Moral identity can inspire empathy, activate compassion and motivate caring behavior. Having a family moral identity gives children a framework that will shape their own behaviors and thought patterns about who they are and what they believe. Every parent and caregiver have a responsibility to help children to develop a moral identity that inspires them to see themselves as caring and compassionate human beings.
What is Moral Identity?
Moral identity is the degree to which a person believes being moral is important. Moral identity is an indicator of how a person will act in certain situations. If a child has a strong moral identity, they will act in a positive and prosocial manner. A positive moral identity can help a child to make positive choices when confronted with bullying behaviors.
How Do We Help Kids to Develop a Moral Identity?
By developing a family moral identity, parents and caregivers can help kids to boost their own moral identity. By deciding together how you will act as a family, you can help your children to develop their individual identities. Here are some steps that you can take to develop and write your family mission statement.
1-Have a family meeting-make it fun and electronics free. It’s OK if you need to have multiple family meetings to finalize your family mission statement. Make sure that everyone is contributing in a positive way. Assign someone to take notes during the meeting.
2-Talk about the kind of family you want to be-The purpose of these meetings is to talk about family beliefs and what actions the family is going to take that will define who you are as a family. For instance, what core values do you want to follow? (empathy, compassion, generosity, gratitude, integrity, etc.) What do you want your family to be known for? How do you want to give back to others? How Do you want people to feel when they come to your home? You get the idea!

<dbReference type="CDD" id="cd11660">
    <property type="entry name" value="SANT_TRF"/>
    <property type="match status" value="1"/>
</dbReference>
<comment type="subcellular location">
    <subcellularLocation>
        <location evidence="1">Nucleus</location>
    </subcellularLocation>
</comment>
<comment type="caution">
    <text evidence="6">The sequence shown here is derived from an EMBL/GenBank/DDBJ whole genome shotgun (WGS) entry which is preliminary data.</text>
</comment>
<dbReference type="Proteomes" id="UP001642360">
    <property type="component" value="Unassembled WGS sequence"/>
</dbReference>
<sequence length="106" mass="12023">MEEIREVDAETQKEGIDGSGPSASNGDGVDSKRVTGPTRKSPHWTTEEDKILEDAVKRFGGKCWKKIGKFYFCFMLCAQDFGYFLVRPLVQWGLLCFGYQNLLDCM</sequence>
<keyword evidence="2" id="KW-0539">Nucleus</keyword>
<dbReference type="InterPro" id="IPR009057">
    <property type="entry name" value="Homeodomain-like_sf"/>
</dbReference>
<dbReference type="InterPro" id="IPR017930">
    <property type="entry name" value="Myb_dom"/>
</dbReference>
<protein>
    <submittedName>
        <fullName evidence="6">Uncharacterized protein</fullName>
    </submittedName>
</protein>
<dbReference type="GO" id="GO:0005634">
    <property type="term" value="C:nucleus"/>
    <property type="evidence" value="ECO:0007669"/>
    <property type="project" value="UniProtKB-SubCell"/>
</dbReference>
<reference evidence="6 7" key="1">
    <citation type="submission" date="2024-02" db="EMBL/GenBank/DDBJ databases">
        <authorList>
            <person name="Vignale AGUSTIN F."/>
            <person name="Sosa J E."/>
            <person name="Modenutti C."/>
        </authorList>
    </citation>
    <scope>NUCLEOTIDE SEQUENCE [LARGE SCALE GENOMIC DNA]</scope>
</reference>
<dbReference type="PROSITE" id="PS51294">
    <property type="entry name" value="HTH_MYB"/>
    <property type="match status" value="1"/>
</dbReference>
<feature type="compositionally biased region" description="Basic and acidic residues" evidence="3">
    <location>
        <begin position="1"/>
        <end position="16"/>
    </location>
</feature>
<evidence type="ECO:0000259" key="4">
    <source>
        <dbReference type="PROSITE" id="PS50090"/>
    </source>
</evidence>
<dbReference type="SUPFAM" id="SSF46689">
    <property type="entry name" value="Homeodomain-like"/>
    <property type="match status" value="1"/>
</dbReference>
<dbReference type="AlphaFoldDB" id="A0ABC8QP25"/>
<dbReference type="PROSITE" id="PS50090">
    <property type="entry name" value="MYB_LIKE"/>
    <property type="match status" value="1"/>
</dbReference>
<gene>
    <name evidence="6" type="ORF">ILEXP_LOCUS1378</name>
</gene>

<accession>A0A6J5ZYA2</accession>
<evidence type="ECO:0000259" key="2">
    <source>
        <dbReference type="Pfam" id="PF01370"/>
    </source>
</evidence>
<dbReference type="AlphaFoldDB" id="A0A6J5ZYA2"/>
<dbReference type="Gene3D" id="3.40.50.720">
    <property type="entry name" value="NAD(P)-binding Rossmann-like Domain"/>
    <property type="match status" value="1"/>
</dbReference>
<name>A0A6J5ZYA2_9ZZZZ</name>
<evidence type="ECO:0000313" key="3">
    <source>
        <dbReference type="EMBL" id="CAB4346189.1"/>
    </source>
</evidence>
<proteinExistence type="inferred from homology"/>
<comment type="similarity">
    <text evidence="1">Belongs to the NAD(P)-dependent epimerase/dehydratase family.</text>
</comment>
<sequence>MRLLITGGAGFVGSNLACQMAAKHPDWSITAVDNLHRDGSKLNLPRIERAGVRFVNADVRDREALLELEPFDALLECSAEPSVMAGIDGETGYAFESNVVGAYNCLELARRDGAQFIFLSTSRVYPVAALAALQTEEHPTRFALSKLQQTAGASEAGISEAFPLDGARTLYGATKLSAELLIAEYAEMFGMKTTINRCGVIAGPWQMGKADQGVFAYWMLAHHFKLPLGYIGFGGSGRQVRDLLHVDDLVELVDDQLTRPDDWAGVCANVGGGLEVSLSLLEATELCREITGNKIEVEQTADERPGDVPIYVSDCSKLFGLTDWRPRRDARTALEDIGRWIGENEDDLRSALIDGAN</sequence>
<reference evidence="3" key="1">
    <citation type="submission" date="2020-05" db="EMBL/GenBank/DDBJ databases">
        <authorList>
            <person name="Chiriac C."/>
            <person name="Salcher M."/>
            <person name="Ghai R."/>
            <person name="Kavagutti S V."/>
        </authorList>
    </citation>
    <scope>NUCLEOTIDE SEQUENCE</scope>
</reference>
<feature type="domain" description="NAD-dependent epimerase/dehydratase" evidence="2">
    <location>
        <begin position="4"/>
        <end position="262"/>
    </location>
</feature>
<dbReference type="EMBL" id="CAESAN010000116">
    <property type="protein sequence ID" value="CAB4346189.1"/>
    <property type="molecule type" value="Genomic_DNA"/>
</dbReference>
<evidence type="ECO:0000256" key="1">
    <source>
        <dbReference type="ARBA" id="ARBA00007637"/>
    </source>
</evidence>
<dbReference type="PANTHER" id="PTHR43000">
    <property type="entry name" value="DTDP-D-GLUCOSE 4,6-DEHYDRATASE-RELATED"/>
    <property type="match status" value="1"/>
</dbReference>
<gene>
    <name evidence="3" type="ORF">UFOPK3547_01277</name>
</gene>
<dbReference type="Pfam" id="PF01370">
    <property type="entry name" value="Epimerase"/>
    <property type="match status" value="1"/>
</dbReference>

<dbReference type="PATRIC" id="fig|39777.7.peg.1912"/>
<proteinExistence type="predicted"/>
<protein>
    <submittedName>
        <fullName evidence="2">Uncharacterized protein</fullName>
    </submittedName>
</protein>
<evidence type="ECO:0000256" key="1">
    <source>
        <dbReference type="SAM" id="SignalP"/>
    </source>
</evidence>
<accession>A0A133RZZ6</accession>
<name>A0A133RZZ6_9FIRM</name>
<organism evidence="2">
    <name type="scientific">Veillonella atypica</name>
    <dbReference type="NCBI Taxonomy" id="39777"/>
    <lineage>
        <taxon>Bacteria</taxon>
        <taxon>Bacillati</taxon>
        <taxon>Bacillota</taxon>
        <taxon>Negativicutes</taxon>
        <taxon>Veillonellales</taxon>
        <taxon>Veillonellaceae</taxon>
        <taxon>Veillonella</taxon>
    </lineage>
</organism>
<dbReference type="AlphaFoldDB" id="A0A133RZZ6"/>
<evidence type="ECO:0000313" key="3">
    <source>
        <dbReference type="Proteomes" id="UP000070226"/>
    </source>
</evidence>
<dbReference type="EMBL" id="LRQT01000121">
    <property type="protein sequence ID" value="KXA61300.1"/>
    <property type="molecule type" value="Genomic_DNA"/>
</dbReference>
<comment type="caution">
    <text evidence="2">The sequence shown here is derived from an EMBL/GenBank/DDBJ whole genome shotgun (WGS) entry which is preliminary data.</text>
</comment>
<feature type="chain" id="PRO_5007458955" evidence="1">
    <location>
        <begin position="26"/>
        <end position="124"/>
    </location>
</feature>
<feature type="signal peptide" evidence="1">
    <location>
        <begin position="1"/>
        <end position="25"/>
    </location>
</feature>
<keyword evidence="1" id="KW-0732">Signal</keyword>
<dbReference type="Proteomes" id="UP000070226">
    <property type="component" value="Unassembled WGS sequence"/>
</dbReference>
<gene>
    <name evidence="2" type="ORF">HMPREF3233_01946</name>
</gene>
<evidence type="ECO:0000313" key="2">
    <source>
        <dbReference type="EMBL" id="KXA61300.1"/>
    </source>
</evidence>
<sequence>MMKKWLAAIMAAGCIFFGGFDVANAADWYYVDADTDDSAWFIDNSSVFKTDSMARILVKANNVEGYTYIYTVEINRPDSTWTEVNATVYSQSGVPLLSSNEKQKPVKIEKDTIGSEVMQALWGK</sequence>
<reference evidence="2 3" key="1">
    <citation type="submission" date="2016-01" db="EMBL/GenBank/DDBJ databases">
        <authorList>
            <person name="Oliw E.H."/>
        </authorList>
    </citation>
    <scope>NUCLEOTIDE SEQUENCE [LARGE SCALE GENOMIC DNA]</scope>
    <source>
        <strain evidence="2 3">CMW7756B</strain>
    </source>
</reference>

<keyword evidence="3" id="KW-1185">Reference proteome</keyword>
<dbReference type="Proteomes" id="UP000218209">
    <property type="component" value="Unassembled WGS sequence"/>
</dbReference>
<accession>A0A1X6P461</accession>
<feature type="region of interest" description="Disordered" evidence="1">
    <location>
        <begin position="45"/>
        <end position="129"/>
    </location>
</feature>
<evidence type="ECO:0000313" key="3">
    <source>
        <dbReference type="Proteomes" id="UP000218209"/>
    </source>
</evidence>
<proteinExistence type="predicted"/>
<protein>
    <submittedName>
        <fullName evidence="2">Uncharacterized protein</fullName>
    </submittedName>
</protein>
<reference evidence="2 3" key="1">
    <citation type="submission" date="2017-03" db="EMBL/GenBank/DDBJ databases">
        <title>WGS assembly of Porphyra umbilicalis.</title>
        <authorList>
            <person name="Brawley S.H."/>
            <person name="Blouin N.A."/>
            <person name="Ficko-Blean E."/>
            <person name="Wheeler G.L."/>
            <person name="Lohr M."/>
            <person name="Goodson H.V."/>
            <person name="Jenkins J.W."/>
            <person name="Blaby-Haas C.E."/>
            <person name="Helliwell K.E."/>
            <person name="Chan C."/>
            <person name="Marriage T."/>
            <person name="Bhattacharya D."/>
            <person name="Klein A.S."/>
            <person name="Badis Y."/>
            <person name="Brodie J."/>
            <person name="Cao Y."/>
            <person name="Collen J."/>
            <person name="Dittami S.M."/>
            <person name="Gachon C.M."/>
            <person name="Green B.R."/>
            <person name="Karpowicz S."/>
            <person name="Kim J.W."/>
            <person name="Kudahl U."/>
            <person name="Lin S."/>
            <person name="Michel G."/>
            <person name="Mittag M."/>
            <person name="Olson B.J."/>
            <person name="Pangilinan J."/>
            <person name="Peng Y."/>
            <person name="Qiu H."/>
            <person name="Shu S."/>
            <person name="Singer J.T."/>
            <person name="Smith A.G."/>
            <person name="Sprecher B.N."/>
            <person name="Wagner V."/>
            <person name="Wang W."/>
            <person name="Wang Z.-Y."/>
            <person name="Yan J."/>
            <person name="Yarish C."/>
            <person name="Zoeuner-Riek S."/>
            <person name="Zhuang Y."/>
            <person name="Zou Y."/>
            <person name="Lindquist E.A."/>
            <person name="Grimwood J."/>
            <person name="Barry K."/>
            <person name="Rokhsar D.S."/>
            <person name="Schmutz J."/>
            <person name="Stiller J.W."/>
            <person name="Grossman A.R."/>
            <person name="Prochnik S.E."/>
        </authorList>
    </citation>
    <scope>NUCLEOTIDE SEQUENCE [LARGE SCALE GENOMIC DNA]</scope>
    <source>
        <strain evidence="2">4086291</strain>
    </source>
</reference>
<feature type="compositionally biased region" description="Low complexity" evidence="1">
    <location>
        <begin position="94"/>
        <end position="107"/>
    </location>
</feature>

3-Create a family motto-Create a family “mantra” that expresses your core values. Develop a short phrase that describes your family and your beliefs. If you really want to get creative, help your kids create a personal mantra for themselves. Write it down, print it out, use it as a computer screensaver and keep it posted where everyone can see it on a daily basis.
4-Be a role model-Share your values again and again. Be intentional in reminding your kids of your family’s core values, family motto and your beliefs. What you do in the ordinary moments of life can be powerful images for your child to remember and recall.
5-Have family debates-Topics can range from family issues like curfew, allowance, etc. to world issues like hunger, poverty, etc. Encourage your kids to speak up because home is the one of the best places for your child to develop their own “voice”.
6-Make a virtue scrapbook-Create a scrapbook of photos and art work that displays your child’s moral behavior. For example, you can display photos that show your child’s kindness to friends, compassion for animals or good sportsmanship in their team sports.
7-Write a letter to your child-A great way to remind your child of their moral identity is to write a letter that reminds them of their caring qualities. Write a birthday letter every year and save them for your adult child.
8-Encourage self-talk-Teach your child statements that they can repeat back to themselves when someone picks at her moral identity. Help your child to realize that the problem is not with them. Phrases like “I am a good person” or “I do not deserve this treatment” remind your child that the issue is not with them, but with the perpetrator.
Forming a moral identity is a lifetime process that evolves from a variety of sources. Receiving feedback, observing others, reflecting on experiences and responding to cultural influences all contribute to the process.
In the end, it is parents and caregivers who must inspire their children to look at themselves as caring, empathetic people.
If you would like to find out about more ways to bullyproof your kids, check out our latest e-book called “Bullyproof”. It’s full of ideas on how you can take small steps to empower your child to stand up to bullies, to keep the lines of communication open and to help your child to become more empathetic and compassionate.
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